On June 15, Twitter made its Live button for Periscope available to everyone using its Android and iOS apps, reported Engadget. Now users have the option to select Live when composing a Tweet to begin broadcasting video.

Twitter Engage

On June 21, Twitter introduced Twitter Engage, a new companion app. Twitter Engage provides real-time data and insights to help users quickly understand, engage with, and grow their audience. The app:

  • Indicates a user’s most important follows and @mentions, such as those from influencers or advocates
  • Outlines account performance and audience using key stats (like Retweets)
  • Track post-by-post performance

Twitter Engage is available for iOS users in the U.S.

Social Media News You Need to Know: June 2016 Roundup | Hootsuite Blog
Images via Twitter.

Longer video

On June 21, Twitter announced longer videos, alongside other video updates. Previously videos on Twitter were limited to 30 seconds. Now users can tweet videos up to 140 seconds long. Additionally, Twitter added a new full-screen viewing experience and the ability to see more videos via suggested video and Vine Tweets. The updates will roll out soon on Twitter for iOS and Android.


On June 27, Twitter introduced #Stickers. Users can add the new, Snapchat-like stickers to photos on Twitter. The rotating library features hundreds of accessories, emoji, and props which users can resize and rotate. Once a photo Tweet featuring stickers has been sent, it becomes searchable in “a new visual spin on the hashtag.” Stickers will roll out over the coming weeks for Twitter iOS and Android users. Users can also view and click stickers on

Twitter Dashboard

On June 28, Twitter introduced Twitter Dashboard, a new app to help businesses connect with customers. Twitter Dashboard is a free tool that gives businesses the ability to monitor what’s being said about them, schedule Tweets, and glean performance insights. The app will also offer tips on what businesses should share. Twitter Dashboard is available to all U.S.-based businesses as an iOS app and a desktop web experience.

Social Media News You Need to Know: June 2016 Roundup | Hootsuite Blog
Images via Twitter.


Facebook emoji

On June 1, David Marcus, Facebook’s VP of messaging products, announced a Messenger custom emoji set. In order to ensure consistency across platforms (iOS, Android, and the web)—and bridge the long-standing emoji divide—Facebook decided to create its own set of emoji. Emojipedia called the new designs “stunning.” See the complete library of new Facebook Messenger emoji on Emojipedia.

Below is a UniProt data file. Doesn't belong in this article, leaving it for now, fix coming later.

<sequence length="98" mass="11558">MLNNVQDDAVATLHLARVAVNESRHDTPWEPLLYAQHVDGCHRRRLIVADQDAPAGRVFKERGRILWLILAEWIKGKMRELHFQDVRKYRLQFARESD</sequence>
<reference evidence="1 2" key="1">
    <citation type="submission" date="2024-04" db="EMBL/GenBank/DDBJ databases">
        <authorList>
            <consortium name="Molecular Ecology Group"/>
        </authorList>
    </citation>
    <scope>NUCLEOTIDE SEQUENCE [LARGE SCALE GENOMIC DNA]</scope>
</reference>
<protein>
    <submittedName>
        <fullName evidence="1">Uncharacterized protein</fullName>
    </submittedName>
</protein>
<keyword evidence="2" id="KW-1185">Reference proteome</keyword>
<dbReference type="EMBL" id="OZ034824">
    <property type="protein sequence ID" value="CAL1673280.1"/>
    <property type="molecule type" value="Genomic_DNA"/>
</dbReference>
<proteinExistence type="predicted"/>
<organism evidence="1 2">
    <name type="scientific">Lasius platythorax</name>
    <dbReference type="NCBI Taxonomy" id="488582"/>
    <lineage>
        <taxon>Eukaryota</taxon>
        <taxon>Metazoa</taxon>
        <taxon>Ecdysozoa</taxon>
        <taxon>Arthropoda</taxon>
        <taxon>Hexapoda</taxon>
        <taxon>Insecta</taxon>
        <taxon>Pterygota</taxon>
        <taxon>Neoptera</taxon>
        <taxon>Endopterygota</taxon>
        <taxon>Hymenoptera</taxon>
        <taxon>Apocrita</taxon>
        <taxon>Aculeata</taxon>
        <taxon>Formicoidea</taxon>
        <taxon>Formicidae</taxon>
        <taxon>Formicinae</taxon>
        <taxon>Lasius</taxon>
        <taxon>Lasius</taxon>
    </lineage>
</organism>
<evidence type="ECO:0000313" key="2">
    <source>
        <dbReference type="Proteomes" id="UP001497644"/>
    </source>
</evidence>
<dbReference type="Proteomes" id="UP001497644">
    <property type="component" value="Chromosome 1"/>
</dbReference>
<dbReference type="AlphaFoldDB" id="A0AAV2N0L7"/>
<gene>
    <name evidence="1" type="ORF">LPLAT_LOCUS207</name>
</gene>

360 degree photos

On June 9, Facebook introduced 360 photos. Now users can shoot a panoramic image on their phone (or capture a 360-degree photo using a 360 photo app or camera) and share it to Facebook. The image will be converted to a 360-degree photo that other users can explore, similar to 360 videos. The new images will be designated by a compass icon on the right-hand side.

On mobile, users can simply tap and drag or move their phone to see different parts of the image (web users can view them by clicking and dragging). In addition to News Feed, 360 photos can be viewed using Samsung Gear VR. They’re available on Facebook via the web and the latest version of the Facebook app on iOS and Android.

Offline ad tracking

In June, Facebook announced that they’d be introducing ways for advertisers to measure the effectiveness of online ads, reported AdWeek. The new measurement tools will allow businesses to find out how many people visited a store location after viewing a Facebook campaign. The store visit metric will be based on information collected from users who have location services turned on. The feature is expected to roll out in the next few months.

Social Media News You Need to Know: June 2016 Roundup | Hootsuite Blog
Image via AdWeek.

SMS in Messenger

On June 14, David Marcus, Facebook’s VP of messaging products, announced the ability for users to send and receive SMS messages from Messenger. Marcus explained: “A lot of Android texting apps didn’t keep up with the evolution of messaging, so we felt like we truly had to make Messenger the best SMS client for Android.” In addition to standard texting features, the fully-integrated messaging app allows users to send voice clips and stickers, as well as share their location.